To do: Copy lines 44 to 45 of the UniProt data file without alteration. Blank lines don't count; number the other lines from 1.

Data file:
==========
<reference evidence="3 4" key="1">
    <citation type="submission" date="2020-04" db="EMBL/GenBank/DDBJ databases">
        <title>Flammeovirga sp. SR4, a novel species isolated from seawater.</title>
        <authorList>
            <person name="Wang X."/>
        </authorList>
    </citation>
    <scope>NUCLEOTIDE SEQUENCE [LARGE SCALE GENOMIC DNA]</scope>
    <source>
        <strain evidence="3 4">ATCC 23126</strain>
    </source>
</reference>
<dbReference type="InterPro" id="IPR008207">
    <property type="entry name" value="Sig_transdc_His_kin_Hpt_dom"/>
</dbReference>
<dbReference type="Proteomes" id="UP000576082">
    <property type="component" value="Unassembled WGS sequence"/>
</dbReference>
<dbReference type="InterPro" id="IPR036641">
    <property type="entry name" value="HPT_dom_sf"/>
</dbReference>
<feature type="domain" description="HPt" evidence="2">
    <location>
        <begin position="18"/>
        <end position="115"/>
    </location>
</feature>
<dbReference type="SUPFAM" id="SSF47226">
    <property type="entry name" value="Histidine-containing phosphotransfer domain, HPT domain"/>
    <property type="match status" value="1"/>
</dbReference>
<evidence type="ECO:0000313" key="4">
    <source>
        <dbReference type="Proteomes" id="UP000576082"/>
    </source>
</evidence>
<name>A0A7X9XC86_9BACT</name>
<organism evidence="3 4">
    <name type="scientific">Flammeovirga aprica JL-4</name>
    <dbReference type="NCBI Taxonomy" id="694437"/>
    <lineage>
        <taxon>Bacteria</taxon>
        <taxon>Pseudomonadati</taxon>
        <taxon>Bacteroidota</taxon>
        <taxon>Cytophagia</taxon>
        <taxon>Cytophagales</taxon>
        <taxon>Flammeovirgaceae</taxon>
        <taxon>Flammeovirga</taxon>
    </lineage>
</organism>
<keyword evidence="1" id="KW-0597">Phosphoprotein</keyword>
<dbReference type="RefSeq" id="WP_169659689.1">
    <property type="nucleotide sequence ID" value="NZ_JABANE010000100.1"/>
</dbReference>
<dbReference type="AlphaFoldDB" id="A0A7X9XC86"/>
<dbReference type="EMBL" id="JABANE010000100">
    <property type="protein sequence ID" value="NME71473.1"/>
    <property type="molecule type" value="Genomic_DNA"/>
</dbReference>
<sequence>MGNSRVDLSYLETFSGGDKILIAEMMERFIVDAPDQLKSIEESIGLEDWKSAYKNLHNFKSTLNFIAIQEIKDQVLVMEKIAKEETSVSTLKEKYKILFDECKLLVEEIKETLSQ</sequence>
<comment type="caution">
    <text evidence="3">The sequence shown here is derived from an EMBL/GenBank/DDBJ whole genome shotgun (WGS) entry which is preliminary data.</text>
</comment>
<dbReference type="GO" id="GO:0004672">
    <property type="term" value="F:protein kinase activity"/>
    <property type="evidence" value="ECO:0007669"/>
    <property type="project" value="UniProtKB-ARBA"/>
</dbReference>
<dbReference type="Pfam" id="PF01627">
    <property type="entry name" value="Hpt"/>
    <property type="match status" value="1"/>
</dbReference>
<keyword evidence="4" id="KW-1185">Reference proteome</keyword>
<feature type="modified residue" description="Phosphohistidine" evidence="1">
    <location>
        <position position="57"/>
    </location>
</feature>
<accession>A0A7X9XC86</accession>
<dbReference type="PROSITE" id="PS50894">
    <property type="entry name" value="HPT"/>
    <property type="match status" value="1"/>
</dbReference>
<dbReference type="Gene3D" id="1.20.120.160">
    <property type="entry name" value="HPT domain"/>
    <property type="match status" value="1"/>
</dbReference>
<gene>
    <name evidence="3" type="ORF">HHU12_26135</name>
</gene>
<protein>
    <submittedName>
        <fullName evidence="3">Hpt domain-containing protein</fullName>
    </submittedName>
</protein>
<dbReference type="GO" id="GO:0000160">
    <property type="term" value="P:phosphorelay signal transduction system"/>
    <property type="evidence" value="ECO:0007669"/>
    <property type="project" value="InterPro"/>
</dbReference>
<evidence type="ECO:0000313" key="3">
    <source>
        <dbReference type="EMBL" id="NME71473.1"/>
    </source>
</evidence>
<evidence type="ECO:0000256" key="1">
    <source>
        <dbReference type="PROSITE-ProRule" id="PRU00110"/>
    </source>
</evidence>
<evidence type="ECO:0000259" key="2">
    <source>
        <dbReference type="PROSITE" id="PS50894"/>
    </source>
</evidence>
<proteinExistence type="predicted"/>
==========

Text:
        <taxon>Bacteroidota</taxon>
        <taxon>Cytophagia</taxon>